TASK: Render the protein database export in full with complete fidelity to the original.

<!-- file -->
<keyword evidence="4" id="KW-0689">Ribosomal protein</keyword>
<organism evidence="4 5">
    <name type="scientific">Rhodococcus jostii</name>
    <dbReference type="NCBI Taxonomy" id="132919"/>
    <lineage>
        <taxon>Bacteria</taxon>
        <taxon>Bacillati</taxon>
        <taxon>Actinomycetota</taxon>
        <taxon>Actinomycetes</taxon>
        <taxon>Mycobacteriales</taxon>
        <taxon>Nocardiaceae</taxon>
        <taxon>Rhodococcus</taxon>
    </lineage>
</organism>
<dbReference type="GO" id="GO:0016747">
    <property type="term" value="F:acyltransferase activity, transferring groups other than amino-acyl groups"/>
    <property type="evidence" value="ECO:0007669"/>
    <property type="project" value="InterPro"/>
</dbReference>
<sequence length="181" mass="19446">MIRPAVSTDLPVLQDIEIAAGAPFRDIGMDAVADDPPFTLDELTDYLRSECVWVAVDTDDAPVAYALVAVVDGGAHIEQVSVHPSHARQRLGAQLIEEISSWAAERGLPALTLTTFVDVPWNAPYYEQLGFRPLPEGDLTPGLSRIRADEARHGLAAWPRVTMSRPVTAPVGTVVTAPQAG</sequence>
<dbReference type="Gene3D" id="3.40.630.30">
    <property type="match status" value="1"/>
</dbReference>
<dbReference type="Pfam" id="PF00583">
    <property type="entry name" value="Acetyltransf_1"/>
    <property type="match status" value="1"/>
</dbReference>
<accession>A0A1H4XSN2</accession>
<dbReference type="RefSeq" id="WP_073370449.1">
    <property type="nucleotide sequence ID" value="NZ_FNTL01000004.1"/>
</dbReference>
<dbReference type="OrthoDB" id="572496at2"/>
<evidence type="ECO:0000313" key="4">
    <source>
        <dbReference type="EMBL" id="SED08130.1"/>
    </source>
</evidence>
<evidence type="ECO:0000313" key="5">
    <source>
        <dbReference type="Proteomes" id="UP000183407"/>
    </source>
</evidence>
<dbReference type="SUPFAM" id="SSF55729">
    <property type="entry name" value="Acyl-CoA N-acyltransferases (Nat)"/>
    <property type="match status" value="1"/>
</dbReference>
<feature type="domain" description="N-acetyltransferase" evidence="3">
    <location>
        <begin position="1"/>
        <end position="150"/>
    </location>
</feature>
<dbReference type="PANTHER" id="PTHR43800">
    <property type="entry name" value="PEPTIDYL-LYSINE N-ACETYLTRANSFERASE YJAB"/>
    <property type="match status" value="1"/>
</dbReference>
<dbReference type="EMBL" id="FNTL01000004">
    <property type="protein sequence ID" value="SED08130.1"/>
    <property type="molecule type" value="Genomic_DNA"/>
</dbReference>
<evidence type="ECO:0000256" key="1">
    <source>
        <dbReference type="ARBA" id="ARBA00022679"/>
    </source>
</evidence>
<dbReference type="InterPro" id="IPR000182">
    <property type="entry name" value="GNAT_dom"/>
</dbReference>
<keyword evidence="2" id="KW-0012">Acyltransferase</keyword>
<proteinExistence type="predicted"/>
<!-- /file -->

<keyword evidence="4" id="KW-0689">Ribosomal protein</keyword>
<organism evidence="4 5">
    <name type="scientific">Rhodococcus jostii</name>
    <dbReference type="NCBI Taxonomy" id="132919"/>
    <lineage>
        <taxon>Bacteria</taxon>
        <taxon>Bacillati</taxon>
        <taxon>Actinomycetota</taxon>
        <taxon>Actinomycetes</taxon>
        <taxon>Mycobacteriales</taxon>
        <taxon>Nocardiaceae</taxon>
        <taxon>Rhodococcus</taxon>
    </lineage>
</organism>
<dbReference type="GO" id="GO:0016747">
    <property type="term" value="F:acyltransferase activity, transferring groups other than amino-acyl groups"/>
    <property type="evidence" value="ECO:0007669"/>
    <property type="project" value="InterPro"/>
</dbReference>
<sequence length="181" mass="19446">MIRPAVSTDLPVLQDIEIAAGAPFRDIGMDAVADDPPFTLDELTDYLRSECVWVAVDTDDAPVAYALVAVVDGGAHIEQVSVHPSHARQRLGAQLIEEISSWAAERGLPALTLTTFVDVPWNAPYYEQLGFRPLPEGDLTPGLSRIRADEARHGLAAWPRVTMSRPVTAPVGTVVTAPQAG</sequence>
<dbReference type="Gene3D" id="3.40.630.30">
    <property type="match status" value="1"/>
</dbReference>
<dbReference type="Pfam" id="PF00583">
    <property type="entry name" value="Acetyltransf_1"/>
    <property type="match status" value="1"/>
</dbReference>
<accession>A0A1H4XSN2</accession>
<dbReference type="RefSeq" id="WP_073370449.1">
    <property type="nucleotide sequence ID" value="NZ_FNTL01000004.1"/>
</dbReference>
<dbReference type="OrthoDB" id="572496at2"/>
<evidence type="ECO:0000313" key="4">
    <source>
        <dbReference type="EMBL" id="SED08130.1"/>
    </source>
</evidence>
<evidence type="ECO:0000313" key="5">
    <source>
        <dbReference type="Proteomes" id="UP000183407"/>
    </source>
</evidence>
<dbReference type="SUPFAM" id="SSF55729">
    <property type="entry name" value="Acyl-CoA N-acyltransferases (Nat)"/>
    <property type="match status" value="1"/>
</dbReference>
<feature type="domain" description="N-acetyltransferase" evidence="3">
    <location>
        <begin position="1"/>
        <end position="150"/>
    </location>
</feature>
<dbReference type="PANTHER" id="PTHR43800">
    <property type="entry name" value="PEPTIDYL-LYSINE N-ACETYLTRANSFERASE YJAB"/>
    <property type="match status" value="1"/>
</dbReference>
<dbReference type="EMBL" id="FNTL01000004">
    <property type="protein sequence ID" value="SED08130.1"/>
    <property type="molecule type" value="Genomic_DNA"/>
</dbReference>
<evidence type="ECO:0000256" key="1">
    <source>
        <dbReference type="ARBA" id="ARBA00022679"/>
    </source>
</evidence>
<dbReference type="InterPro" id="IPR000182">
    <property type="entry name" value="GNAT_dom"/>
</dbReference>
<keyword evidence="2" id="KW-0012">Acyltransferase</keyword>
<proteinExistence type="predicted"/>